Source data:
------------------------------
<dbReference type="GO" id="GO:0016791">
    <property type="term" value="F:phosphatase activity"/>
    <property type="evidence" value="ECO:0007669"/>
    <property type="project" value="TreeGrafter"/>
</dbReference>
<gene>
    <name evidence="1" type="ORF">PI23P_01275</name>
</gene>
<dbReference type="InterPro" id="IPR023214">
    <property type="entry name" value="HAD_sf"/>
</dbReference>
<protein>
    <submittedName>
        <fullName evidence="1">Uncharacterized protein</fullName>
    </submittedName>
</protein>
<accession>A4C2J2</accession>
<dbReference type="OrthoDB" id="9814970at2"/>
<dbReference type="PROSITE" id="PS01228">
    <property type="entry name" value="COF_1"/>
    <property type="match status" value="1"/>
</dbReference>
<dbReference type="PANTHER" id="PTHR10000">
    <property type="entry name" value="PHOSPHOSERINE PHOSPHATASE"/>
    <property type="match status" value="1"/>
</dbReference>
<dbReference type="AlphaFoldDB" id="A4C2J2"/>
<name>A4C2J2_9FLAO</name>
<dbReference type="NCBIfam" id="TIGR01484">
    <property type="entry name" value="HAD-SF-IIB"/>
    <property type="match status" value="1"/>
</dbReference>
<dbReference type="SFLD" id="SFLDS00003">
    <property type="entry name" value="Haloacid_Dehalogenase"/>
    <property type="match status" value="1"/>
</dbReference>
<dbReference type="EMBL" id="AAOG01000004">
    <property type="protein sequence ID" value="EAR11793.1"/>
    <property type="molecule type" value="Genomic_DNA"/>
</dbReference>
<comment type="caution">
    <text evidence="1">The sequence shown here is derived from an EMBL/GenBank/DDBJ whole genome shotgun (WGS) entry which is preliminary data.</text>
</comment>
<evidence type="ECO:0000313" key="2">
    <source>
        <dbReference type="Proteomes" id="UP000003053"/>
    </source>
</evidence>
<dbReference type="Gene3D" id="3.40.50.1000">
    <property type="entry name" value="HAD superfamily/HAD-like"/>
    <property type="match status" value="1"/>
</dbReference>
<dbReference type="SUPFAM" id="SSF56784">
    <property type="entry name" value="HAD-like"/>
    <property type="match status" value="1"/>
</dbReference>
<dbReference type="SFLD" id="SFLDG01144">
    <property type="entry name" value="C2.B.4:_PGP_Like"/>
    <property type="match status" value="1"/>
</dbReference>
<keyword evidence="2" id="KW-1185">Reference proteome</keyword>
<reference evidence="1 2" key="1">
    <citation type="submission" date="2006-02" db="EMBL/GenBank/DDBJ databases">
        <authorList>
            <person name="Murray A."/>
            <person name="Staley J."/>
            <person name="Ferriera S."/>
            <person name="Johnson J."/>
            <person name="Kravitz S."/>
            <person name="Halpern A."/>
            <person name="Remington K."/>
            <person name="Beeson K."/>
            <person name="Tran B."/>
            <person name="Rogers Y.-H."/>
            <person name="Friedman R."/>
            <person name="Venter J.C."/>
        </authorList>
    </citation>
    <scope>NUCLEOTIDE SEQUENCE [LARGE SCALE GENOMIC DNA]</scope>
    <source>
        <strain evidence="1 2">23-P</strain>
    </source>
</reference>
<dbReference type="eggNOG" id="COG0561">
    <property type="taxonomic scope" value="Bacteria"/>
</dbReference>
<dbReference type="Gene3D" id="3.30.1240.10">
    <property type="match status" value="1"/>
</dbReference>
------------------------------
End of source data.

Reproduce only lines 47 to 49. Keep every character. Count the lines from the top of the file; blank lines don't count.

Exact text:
    </source>
</evidence>
<dbReference type="Gene3D" id="3.40.50.1000">